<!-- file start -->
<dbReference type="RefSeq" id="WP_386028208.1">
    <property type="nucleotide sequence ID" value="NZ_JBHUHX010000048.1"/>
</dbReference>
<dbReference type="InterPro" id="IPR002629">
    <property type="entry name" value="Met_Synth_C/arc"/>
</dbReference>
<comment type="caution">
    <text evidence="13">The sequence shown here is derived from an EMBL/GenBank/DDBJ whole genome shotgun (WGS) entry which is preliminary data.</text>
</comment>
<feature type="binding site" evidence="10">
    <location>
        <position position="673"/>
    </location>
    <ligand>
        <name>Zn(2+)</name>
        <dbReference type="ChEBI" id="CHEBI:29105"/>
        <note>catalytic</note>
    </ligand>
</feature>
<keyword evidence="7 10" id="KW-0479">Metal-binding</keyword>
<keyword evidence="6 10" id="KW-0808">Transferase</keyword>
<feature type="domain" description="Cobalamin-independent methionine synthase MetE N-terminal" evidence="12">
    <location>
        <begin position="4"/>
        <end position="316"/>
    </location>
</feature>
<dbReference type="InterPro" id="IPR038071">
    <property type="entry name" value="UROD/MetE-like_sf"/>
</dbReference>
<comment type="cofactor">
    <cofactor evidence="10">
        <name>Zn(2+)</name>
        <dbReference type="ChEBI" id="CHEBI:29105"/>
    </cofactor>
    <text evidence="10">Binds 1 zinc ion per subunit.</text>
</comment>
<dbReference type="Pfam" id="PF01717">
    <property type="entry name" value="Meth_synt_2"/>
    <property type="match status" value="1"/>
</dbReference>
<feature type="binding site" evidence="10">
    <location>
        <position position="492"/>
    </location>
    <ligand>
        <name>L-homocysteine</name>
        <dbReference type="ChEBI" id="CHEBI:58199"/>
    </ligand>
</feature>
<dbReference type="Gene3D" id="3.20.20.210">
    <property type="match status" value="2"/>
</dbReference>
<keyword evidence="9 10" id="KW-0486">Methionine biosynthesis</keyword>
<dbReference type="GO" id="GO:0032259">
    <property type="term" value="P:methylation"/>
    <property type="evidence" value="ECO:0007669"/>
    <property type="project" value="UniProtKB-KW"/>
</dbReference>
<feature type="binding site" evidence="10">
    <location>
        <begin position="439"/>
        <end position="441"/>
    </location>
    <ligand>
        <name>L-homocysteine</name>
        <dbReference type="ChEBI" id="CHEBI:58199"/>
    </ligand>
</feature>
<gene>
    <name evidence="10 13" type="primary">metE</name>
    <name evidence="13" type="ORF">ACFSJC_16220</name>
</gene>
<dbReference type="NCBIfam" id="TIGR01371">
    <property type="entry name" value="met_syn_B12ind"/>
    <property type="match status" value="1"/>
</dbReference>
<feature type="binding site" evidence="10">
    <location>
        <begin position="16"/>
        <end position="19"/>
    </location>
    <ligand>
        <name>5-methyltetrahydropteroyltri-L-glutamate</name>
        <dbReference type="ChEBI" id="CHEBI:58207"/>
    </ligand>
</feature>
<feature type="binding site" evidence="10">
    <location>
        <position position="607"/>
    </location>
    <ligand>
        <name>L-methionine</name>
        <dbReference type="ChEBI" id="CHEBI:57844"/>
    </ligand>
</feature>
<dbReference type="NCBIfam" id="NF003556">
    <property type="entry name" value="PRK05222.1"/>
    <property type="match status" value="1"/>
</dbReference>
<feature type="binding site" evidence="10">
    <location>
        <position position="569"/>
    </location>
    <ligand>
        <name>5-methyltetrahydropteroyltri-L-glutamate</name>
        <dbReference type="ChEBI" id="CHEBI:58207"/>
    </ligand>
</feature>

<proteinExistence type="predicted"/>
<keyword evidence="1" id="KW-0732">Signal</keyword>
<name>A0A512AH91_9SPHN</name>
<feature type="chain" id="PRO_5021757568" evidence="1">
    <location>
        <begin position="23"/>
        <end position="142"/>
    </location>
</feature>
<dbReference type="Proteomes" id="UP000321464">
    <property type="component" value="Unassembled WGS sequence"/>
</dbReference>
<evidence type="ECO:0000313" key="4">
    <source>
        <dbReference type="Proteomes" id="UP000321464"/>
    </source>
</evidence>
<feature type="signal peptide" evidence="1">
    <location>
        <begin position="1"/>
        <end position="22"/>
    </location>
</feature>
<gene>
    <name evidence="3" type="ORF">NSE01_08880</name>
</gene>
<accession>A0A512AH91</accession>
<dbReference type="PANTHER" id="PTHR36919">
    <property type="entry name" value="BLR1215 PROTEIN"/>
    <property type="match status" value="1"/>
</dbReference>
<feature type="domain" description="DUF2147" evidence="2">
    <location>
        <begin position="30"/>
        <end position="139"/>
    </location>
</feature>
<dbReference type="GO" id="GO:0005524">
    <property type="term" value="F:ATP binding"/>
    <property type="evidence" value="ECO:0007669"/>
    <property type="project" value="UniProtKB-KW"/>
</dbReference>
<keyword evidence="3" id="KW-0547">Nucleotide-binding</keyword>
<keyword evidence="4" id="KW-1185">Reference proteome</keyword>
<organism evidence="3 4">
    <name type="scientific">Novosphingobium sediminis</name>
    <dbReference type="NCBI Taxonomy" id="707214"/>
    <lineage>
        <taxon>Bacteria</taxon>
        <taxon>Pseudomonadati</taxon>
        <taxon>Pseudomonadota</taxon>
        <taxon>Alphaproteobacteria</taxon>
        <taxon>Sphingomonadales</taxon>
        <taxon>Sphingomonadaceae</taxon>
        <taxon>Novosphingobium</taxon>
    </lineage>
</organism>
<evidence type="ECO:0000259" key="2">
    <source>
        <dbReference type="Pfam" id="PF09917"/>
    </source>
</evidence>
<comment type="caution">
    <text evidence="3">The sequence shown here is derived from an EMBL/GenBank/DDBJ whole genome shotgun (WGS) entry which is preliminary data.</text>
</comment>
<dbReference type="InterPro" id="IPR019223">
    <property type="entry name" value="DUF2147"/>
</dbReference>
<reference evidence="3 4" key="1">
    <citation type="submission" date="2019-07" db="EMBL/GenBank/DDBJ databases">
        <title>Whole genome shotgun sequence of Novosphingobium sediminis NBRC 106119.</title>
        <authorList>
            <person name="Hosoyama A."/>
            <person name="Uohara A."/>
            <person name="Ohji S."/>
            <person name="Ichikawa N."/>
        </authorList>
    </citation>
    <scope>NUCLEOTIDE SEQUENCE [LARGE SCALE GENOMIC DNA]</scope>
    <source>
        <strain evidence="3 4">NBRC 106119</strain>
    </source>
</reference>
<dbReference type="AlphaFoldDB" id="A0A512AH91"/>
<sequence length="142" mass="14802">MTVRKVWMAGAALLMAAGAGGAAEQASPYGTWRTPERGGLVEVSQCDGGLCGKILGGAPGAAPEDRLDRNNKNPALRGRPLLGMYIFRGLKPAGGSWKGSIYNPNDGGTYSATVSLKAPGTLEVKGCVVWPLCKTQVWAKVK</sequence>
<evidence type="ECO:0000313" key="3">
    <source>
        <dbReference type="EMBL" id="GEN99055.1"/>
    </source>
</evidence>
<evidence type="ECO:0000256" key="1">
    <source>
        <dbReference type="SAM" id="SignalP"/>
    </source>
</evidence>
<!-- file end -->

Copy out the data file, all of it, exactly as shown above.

<dbReference type="RefSeq" id="WP_386028208.1">
    <property type="nucleotide sequence ID" value="NZ_JBHUHX010000048.1"/>
</dbReference>
<dbReference type="InterPro" id="IPR002629">
    <property type="entry name" value="Met_Synth_C/arc"/>
</dbReference>
<comment type="caution">
    <text evidence="13">The sequence shown here is derived from an EMBL/GenBank/DDBJ whole genome shotgun (WGS) entry which is preliminary data.</text>
</comment>
<feature type="binding site" evidence="10">
    <location>
        <position position="673"/>
    </location>
    <ligand>
        <name>Zn(2+)</name>
        <dbReference type="ChEBI" id="CHEBI:29105"/>
        <note>catalytic</note>
    </ligand>
</feature>
<keyword evidence="7 10" id="KW-0479">Metal-binding</keyword>
<keyword evidence="6 10" id="KW-0808">Transferase</keyword>
<feature type="domain" description="Cobalamin-independent methionine synthase MetE N-terminal" evidence="12">
    <location>
        <begin position="4"/>
        <end position="316"/>
    </location>
</feature>
<dbReference type="InterPro" id="IPR038071">
    <property type="entry name" value="UROD/MetE-like_sf"/>
</dbReference>
<comment type="cofactor">
    <cofactor evidence="10">
        <name>Zn(2+)</name>
        <dbReference type="ChEBI" id="CHEBI:29105"/>
    </cofactor>
    <text evidence="10">Binds 1 zinc ion per subunit.</text>
</comment>
<dbReference type="Pfam" id="PF01717">
    <property type="entry name" value="Meth_synt_2"/>
    <property type="match status" value="1"/>
</dbReference>
<feature type="binding site" evidence="10">
    <location>
        <position position="492"/>
    </location>
    <ligand>
        <name>L-homocysteine</name>
        <dbReference type="ChEBI" id="CHEBI:58199"/>
    </ligand>
</feature>
<dbReference type="Gene3D" id="3.20.20.210">
    <property type="match status" value="2"/>
</dbReference>
<keyword evidence="9 10" id="KW-0486">Methionine biosynthesis</keyword>
<dbReference type="GO" id="GO:0032259">
    <property type="term" value="P:methylation"/>
    <property type="evidence" value="ECO:0007669"/>
    <property type="project" value="UniProtKB-KW"/>
</dbReference>
<feature type="binding site" evidence="10">
    <location>
        <begin position="439"/>
        <end position="441"/>
    </location>
    <ligand>
        <name>L-homocysteine</name>
        <dbReference type="ChEBI" id="CHEBI:58199"/>
    </ligand>
</feature>
<gene>
    <name evidence="10 13" type="primary">metE</name>
    <name evidence="13" type="ORF">ACFSJC_16220</name>
</gene>
<dbReference type="NCBIfam" id="TIGR01371">
    <property type="entry name" value="met_syn_B12ind"/>
    <property type="match status" value="1"/>
</dbReference>
<feature type="binding site" evidence="10">
    <location>
        <begin position="16"/>
        <end position="19"/>
    </location>
    <ligand>
        <name>5-methyltetrahydropteroyltri-L-glutamate</name>
        <dbReference type="ChEBI" id="CHEBI:58207"/>
    </ligand>
</feature>
<feature type="binding site" evidence="10">
    <location>
        <position position="607"/>
    </location>
    <ligand>
        <name>L-methionine</name>
        <dbReference type="ChEBI" id="CHEBI:57844"/>
    </ligand>
</feature>
<dbReference type="NCBIfam" id="NF003556">
    <property type="entry name" value="PRK05222.1"/>
    <property type="match status" value="1"/>
</dbReference>
<feature type="binding site" evidence="10">
    <location>
        <position position="569"/>
    </location>
    <ligand>
        <name>5-methyltetrahydropteroyltri-L-glutamate</name>
        <dbReference type="ChEBI" id="CHEBI:58207"/>
    </ligand>
</feature>

<proteinExistence type="predicted"/>
<keyword evidence="1" id="KW-0732">Signal</keyword>
<name>A0A512AH91_9SPHN</name>
<feature type="chain" id="PRO_5021757568" evidence="1">
    <location>
        <begin position="23"/>
        <end position="142"/>
    </location>
</feature>
<dbReference type="Proteomes" id="UP000321464">
    <property type="component" value="Unassembled WGS sequence"/>
</dbReference>
<evidence type="ECO:0000313" key="4">
    <source>
        <dbReference type="Proteomes" id="UP000321464"/>
    </source>
</evidence>
<feature type="signal peptide" evidence="1">
    <location>
        <begin position="1"/>
        <end position="22"/>
    </location>
</feature>
<gene>
    <name evidence="3" type="ORF">NSE01_08880</name>
</gene>
<accession>A0A512AH91</accession>
<dbReference type="PANTHER" id="PTHR36919">
    <property type="entry name" value="BLR1215 PROTEIN"/>
    <property type="match status" value="1"/>
</dbReference>
<feature type="domain" description="DUF2147" evidence="2">
    <location>
        <begin position="30"/>
        <end position="139"/>
    </location>
</feature>
<dbReference type="GO" id="GO:0005524">
    <property type="term" value="F:ATP binding"/>
    <property type="evidence" value="ECO:0007669"/>
    <property type="project" value="UniProtKB-KW"/>
</dbReference>
<keyword evidence="3" id="KW-0547">Nucleotide-binding</keyword>
<keyword evidence="4" id="KW-1185">Reference proteome</keyword>
<organism evidence="3 4">
    <name type="scientific">Novosphingobium sediminis</name>
    <dbReference type="NCBI Taxonomy" id="707214"/>
    <lineage>
        <taxon>Bacteria</taxon>
        <taxon>Pseudomonadati</taxon>
        <taxon>Pseudomonadota</taxon>
        <taxon>Alphaproteobacteria</taxon>
        <taxon>Sphingomonadales</taxon>
        <taxon>Sphingomonadaceae</taxon>
        <taxon>Novosphingobium</taxon>
    </lineage>
</organism>
<evidence type="ECO:0000259" key="2">
    <source>
        <dbReference type="Pfam" id="PF09917"/>
    </source>
</evidence>
<comment type="caution">
    <text evidence="3">The sequence shown here is derived from an EMBL/GenBank/DDBJ whole genome shotgun (WGS) entry which is preliminary data.</text>
</comment>
<dbReference type="InterPro" id="IPR019223">
    <property type="entry name" value="DUF2147"/>
</dbReference>
<reference evidence="3 4" key="1">
    <citation type="submission" date="2019-07" db="EMBL/GenBank/DDBJ databases">
        <title>Whole genome shotgun sequence of Novosphingobium sediminis NBRC 106119.</title>
        <authorList>
            <person name="Hosoyama A."/>
            <person name="Uohara A."/>
            <person name="Ohji S."/>
            <person name="Ichikawa N."/>
        </authorList>
    </citation>
    <scope>NUCLEOTIDE SEQUENCE [LARGE SCALE GENOMIC DNA]</scope>
    <source>
        <strain evidence="3 4">NBRC 106119</strain>
    </source>
</reference>
<dbReference type="AlphaFoldDB" id="A0A512AH91"/>
<sequence length="142" mass="14802">MTVRKVWMAGAALLMAAGAGGAAEQASPYGTWRTPERGGLVEVSQCDGGLCGKILGGAPGAAPEDRLDRNNKNPALRGRPLLGMYIFRGLKPAGGSWKGSIYNPNDGGTYSATVSLKAPGTLEVKGCVVWPLCKTQVWAKVK</sequence>
<evidence type="ECO:0000313" key="3">
    <source>
        <dbReference type="EMBL" id="GEN99055.1"/>
    </source>
</evidence>
<evidence type="ECO:0000256" key="1">
    <source>
        <dbReference type="SAM" id="SignalP"/>
    </source>
</evidence>